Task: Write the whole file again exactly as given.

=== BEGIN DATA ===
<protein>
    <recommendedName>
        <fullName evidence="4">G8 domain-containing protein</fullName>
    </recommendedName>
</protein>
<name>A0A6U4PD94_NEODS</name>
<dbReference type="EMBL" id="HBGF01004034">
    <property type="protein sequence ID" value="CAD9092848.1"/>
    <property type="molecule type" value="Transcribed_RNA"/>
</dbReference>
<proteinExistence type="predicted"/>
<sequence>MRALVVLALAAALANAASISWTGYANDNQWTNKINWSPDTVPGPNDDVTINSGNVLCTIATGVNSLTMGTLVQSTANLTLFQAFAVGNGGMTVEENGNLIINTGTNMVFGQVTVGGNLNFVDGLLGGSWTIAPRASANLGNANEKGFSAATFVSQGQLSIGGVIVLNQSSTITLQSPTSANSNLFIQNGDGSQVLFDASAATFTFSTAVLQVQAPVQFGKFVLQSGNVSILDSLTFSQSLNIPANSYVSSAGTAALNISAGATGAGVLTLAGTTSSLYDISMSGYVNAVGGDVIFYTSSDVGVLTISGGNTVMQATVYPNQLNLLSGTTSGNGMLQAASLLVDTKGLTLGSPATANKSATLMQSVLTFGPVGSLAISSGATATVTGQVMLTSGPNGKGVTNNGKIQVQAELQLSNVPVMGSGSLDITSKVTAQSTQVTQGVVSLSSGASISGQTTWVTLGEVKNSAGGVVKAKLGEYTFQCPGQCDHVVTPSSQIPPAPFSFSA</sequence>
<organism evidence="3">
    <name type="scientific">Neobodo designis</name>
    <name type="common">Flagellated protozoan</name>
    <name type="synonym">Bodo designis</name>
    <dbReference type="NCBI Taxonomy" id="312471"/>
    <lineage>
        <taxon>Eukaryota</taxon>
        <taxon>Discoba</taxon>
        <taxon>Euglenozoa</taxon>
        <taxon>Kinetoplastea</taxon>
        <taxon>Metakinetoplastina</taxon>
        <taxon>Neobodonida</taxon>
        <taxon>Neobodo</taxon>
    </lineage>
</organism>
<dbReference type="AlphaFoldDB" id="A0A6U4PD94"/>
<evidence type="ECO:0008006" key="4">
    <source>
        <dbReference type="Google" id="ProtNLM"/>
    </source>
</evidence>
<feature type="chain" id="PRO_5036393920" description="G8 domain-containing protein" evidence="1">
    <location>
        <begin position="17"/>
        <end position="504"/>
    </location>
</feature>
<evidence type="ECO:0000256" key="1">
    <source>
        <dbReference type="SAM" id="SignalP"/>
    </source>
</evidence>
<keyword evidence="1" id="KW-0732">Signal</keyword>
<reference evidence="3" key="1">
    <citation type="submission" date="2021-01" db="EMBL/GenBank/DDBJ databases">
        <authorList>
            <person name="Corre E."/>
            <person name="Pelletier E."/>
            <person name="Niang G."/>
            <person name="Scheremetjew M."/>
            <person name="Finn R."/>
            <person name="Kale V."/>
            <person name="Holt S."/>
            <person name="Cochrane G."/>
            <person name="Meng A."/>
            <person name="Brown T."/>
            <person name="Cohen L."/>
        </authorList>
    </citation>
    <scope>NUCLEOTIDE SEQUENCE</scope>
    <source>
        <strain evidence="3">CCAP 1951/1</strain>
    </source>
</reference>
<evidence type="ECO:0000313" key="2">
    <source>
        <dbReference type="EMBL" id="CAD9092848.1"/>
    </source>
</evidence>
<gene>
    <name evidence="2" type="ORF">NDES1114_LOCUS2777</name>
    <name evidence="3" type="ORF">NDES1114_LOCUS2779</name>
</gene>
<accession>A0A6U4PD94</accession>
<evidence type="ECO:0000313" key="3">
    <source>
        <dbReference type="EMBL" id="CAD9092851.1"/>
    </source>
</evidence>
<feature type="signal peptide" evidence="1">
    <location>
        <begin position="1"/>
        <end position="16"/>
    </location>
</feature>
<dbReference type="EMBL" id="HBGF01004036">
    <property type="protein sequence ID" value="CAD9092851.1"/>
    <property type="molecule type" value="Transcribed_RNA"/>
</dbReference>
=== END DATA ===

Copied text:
<protein>
    <recommendedName>
        <fullName evidence="4">G8 domain-containing protein</fullName>
    </recommendedName>
</protein>
<name>A0A6U4PD94_NEODS</name>
<dbReference type="EMBL" id="HBGF01004034">
    <property type="protein sequence ID" value="CAD9092848.1"/>
    <property type="molecule type" value="Transcribed_RNA"/>
</dbReference>
<proteinExistence type="predicted"/>
<sequence>MRALVVLALAAALANAASISWTGYANDNQWTNKINWSPDTVPGPNDDVTINSGNVLCTIATGVNSLTMGTLVQSTANLTLFQAFAVGNGGMTVEENGNLIINTGTNMVFGQVTVGGNLNFVDGLLGGSWTIAPRASANLGNANEKGFSAATFVSQGQLSIGGVIVLNQSSTITLQSPTSANSNLFIQNGDGSQVLFDASAATFTFSTAVLQVQAPVQFGKFVLQSGNVSILDSLTFSQSLNIPANSYVSSAGTAALNISAGATGAGVLTLAGTTSSLYDISMSGYVNAVGGDVIFYTSSDVGVLTISGGNTVMQATVYPNQLNLLSGTTSGNGMLQAASLLVDTKGLTLGSPATANKSATLMQSVLTFGPVGSLAISSGATATVTGQVMLTSGPNGKGVTNNGKIQVQAELQLSNVPVMGSGSLDITSKVTAQSTQVTQGVVSLSSGASISGQTTWVTLGEVKNSAGGVVKAKLGEYTFQCPGQCDHVVTPSSQIPPAPFSFSA</sequence>
<organism evidence="3">
    <name type="scientific">Neobodo designis</name>
    <name type="common">Flagellated protozoan</name>
    <name type="synonym">Bodo designis</name>
    <dbReference type="NCBI Taxonomy" id="312471"/>
    <lineage>
        <taxon>Eukaryota</taxon>
        <taxon>Discoba</taxon>
        <taxon>Euglenozoa</taxon>
        <taxon>Kinetoplastea</taxon>
        <taxon>Metakinetoplastina</taxon>
        <taxon>Neobodonida</taxon>
        <taxon>Neobodo</taxon>
    </lineage>
</organism>
<dbReference type="AlphaFoldDB" id="A0A6U4PD94"/>
<evidence type="ECO:0008006" key="4">
    <source>
        <dbReference type="Google" id="ProtNLM"/>
    </source>
</evidence>
<feature type="chain" id="PRO_5036393920" description="G8 domain-containing protein" evidence="1">
    <location>
        <begin position="17"/>
        <end position="504"/>
    </location>
</feature>
<evidence type="ECO:0000256" key="1">
    <source>
        <dbReference type="SAM" id="SignalP"/>
    </source>
</evidence>
<keyword evidence="1" id="KW-0732">Signal</keyword>
<reference evidence="3" key="1">
    <citation type="submission" date="2021-01" db="EMBL/GenBank/DDBJ databases">
        <authorList>
            <person name="Corre E."/>
            <person name="Pelletier E."/>
            <person name="Niang G."/>
            <person name="Scheremetjew M."/>
            <person name="Finn R."/>
            <person name="Kale V."/>
            <person name="Holt S."/>
            <person name="Cochrane G."/>
            <person name="Meng A."/>
            <person name="Brown T."/>
            <person name="Cohen L."/>
        </authorList>
    </citation>
    <scope>NUCLEOTIDE SEQUENCE</scope>
    <source>
        <strain evidence="3">CCAP 1951/1</strain>
    </source>
</reference>
<evidence type="ECO:0000313" key="2">
    <source>
        <dbReference type="EMBL" id="CAD9092848.1"/>
    </source>
</evidence>
<gene>
    <name evidence="2" type="ORF">NDES1114_LOCUS2777</name>
    <name evidence="3" type="ORF">NDES1114_LOCUS2779</name>
</gene>
<accession>A0A6U4PD94</accession>
<evidence type="ECO:0000313" key="3">
    <source>
        <dbReference type="EMBL" id="CAD9092851.1"/>
    </source>
</evidence>
<feature type="signal peptide" evidence="1">
    <location>
        <begin position="1"/>
        <end position="16"/>
    </location>
</feature>
<dbReference type="EMBL" id="HBGF01004036">
    <property type="protein sequence ID" value="CAD9092851.1"/>
    <property type="molecule type" value="Transcribed_RNA"/>
</dbReference>